- POSTED: 08 Jul 2014 07:59
- UPDATED: 08 Jul 2014 08:00
Exercise will study measures needed to help public infrastructure adapt to higher temperatures, rise in sea level.
SINGAPORE: Details on getting the Republic’s roads, drains, airport and other infrastructure ready for climate change will be firmed up from 2016, as government agencies examine how public infrastructure must adapt to higher temperatures, more intense rainfall, rise in sea level and stronger winds.
The extent of rises in sea level that roads can withstand and the type of adaptation measures needed will be studied, for example.
The exercise will take place under a resilience framework that puts climate change risks and adaptation under sharper focus than before. It will take into account findings such as those of Singapore’s second National Climate Change Study, which will project climate parameters in greater detail.
The Ministry of the Environment and Water Resources (MEWR) said it had developed the framework to identify, assess and mitigate climate change risks in May, following the President’s Address at the reopening of the 12th Parliament.
The authorities learnt from countries such as the United Kingdom, the Netherlands and Australia, which have similar frameworks, said spokespersons from the MEWR and Ministry of National Development on Monday (July 7).
Deciding what is adequate and effective is “not straightforward and it’s not a trivial matter”, said Minister for the Environment and Water Resources Vivian Balakrishnan to about 260 scientists, policymakers, students and private-sector representatives at a regional outreach event organised by the Intergovernmental Panel on Climate Change (IPCC) and the Singapore Government.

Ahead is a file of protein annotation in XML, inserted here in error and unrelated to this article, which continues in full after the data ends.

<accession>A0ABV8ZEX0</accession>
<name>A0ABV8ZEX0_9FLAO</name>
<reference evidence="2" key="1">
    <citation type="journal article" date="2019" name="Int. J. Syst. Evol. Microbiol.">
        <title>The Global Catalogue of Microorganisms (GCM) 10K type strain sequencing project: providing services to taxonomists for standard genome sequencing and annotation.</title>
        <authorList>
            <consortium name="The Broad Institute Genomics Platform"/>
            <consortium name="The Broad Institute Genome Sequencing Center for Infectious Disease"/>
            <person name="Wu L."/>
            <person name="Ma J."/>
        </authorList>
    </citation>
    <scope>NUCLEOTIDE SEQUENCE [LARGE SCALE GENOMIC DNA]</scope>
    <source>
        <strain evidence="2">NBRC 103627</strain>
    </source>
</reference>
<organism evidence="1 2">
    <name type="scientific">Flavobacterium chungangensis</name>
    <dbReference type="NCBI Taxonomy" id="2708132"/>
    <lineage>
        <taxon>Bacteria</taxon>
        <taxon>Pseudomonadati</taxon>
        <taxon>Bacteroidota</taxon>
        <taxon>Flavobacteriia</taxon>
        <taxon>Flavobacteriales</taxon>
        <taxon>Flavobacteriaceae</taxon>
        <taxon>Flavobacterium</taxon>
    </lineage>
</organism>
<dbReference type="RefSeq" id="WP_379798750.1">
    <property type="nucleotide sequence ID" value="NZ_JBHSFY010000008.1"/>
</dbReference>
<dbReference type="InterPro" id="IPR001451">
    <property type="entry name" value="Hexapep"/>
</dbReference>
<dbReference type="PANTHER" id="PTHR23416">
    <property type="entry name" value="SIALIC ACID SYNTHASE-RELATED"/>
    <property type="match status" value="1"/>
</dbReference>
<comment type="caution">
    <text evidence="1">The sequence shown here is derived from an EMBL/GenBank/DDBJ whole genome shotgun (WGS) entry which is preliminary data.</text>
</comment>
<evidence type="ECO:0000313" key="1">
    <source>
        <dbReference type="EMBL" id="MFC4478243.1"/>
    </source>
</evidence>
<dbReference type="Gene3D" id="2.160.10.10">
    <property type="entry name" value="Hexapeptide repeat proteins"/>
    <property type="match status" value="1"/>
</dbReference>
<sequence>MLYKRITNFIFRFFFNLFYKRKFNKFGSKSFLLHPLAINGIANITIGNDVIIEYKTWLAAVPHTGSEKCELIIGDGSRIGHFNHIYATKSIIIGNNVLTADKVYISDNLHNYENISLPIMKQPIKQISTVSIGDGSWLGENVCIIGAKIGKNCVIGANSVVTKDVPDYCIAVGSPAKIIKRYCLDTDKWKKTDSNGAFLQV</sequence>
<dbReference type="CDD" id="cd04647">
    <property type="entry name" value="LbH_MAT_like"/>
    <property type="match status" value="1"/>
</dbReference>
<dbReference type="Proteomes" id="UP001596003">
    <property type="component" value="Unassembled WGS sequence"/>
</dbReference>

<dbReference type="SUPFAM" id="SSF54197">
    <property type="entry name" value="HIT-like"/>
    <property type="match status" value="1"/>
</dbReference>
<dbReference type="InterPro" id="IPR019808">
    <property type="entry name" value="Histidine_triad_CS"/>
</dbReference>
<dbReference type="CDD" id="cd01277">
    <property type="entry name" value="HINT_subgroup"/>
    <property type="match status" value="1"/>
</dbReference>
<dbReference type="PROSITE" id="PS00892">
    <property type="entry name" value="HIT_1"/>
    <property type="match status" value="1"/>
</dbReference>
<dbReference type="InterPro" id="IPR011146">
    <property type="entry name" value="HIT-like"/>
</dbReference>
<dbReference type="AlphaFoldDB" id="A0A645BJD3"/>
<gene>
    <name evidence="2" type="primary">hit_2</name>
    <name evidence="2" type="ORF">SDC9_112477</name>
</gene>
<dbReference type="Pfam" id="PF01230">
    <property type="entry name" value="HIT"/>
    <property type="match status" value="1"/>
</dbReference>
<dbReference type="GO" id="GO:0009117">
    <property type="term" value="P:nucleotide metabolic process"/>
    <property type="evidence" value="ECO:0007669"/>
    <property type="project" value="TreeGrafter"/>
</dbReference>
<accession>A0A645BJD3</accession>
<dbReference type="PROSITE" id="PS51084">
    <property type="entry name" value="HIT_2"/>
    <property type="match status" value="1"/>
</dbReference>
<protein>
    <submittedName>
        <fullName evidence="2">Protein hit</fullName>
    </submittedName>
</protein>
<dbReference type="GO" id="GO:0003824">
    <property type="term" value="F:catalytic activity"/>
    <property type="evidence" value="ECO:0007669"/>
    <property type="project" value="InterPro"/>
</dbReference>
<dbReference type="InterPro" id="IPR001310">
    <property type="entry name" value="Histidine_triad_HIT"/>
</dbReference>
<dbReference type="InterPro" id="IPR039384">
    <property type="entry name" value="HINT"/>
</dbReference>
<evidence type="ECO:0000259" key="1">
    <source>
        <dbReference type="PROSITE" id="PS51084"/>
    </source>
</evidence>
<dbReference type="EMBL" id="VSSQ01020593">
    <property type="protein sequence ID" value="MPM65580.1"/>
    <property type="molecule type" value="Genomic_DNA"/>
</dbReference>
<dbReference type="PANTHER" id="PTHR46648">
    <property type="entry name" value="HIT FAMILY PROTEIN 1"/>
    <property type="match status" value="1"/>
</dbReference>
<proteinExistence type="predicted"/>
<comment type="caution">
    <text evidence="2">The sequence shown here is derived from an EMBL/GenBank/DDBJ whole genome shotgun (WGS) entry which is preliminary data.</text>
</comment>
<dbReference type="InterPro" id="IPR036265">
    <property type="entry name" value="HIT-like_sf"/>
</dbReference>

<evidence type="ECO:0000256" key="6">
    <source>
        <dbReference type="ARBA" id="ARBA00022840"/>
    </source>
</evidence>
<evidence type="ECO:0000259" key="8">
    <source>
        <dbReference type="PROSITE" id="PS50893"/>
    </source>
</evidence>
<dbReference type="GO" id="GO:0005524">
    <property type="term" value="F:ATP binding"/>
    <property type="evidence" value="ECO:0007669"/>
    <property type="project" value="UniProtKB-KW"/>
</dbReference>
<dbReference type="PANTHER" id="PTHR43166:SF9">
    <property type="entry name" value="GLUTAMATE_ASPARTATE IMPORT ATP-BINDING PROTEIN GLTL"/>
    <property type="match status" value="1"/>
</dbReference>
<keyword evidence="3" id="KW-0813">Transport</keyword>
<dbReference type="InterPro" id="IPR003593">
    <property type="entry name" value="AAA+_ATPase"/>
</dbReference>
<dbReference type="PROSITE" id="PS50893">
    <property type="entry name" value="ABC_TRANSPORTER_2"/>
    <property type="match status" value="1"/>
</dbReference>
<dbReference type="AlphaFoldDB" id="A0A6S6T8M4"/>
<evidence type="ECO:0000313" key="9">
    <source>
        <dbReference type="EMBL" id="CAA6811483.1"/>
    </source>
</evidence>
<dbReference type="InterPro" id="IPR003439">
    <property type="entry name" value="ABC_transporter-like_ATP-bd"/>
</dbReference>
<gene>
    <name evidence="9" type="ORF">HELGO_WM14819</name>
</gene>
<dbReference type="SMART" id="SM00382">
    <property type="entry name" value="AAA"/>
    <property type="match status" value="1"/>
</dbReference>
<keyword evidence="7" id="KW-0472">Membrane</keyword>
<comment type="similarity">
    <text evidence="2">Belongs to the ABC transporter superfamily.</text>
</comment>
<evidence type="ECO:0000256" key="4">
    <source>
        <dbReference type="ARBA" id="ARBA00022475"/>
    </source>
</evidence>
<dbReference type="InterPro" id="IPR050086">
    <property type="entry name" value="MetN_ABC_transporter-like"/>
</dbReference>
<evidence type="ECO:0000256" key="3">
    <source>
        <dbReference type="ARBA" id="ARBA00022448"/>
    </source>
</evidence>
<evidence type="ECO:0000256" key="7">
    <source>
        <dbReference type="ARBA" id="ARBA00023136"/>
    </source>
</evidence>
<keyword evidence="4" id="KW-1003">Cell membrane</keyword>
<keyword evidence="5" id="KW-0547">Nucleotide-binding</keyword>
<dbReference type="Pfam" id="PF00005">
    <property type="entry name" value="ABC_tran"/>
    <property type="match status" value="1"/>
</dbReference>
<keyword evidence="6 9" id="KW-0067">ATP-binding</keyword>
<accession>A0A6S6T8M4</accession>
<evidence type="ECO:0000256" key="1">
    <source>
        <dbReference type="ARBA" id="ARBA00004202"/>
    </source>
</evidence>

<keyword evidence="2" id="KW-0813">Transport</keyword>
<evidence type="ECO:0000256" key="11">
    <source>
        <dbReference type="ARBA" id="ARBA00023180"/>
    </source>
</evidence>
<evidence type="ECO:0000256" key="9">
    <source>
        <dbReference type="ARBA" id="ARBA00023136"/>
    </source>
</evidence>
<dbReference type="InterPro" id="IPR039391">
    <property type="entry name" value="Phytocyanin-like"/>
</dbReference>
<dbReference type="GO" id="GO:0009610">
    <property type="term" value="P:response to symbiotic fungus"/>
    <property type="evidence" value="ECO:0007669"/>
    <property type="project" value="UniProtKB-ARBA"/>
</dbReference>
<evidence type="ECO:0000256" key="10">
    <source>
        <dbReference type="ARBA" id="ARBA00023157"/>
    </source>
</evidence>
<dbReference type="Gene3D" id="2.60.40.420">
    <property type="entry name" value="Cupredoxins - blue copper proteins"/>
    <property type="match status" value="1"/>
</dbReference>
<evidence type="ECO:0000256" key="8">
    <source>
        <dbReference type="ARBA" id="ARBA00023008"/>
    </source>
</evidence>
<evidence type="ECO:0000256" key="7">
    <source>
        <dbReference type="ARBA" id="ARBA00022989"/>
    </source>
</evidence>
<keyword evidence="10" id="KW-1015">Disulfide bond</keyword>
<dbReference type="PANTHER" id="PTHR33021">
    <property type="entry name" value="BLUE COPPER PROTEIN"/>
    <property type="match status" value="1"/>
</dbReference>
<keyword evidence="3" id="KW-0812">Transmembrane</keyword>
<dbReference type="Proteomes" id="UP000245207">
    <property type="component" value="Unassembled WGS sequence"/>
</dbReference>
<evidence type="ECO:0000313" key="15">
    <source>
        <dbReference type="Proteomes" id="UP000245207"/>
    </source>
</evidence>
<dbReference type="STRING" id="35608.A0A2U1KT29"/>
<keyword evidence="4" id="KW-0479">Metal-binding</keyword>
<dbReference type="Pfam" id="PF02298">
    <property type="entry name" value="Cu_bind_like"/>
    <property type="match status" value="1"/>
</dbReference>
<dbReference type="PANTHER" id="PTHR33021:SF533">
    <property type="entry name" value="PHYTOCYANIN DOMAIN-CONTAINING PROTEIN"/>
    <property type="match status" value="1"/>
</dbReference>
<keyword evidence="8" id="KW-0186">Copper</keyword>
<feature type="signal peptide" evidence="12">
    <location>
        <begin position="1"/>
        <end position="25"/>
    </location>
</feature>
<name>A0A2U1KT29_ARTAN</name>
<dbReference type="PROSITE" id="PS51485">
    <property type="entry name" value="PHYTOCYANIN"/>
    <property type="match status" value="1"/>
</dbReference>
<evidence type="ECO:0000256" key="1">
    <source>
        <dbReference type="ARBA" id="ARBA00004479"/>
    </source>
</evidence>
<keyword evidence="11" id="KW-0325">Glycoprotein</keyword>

This is due to uncertainties in the science, economics and political process surrounding climate change, he added. Despite advances in technology, “science will have gaps, knowledge will be updated and decisions will have to be reviewed and changed as time goes on”.
The South-east Asian region is highly vulnerable and there is an urgent need to update our understanding of the climate system and its impact on future livelihoods and security, said Dr Balakrishnan.
There are also knowledge gaps for the region — studies about the impact of climate change on the monsoon season are lacking, for instance, said Professor Fredolin Tangang of Universiti Kebangsaan Malaysia, who is vice-chair of the IPCC Working Group that authored the physical science basis of its latest assessment report.
More environmental economists are also needed to calculate the costs and benefits of various scenarios, said Prof Wong Poh Poh, coordinating lead author of the chapter on coastal systems and low-lying areas as well as the only Singaporean scientist among the report’s authors.
Other experts noted the vast business opportunities that climate change offers.
Chemistry and material sciences can make a big difference in solar energy and battery storage, smarter grids can better connect consumers and suppliers of electricity, while there is potential for big improvements to crops grown for energy uses, said Prof Jim Skea of Imperial College London and vice-chair of the IPCC working group on mitigation of climate change.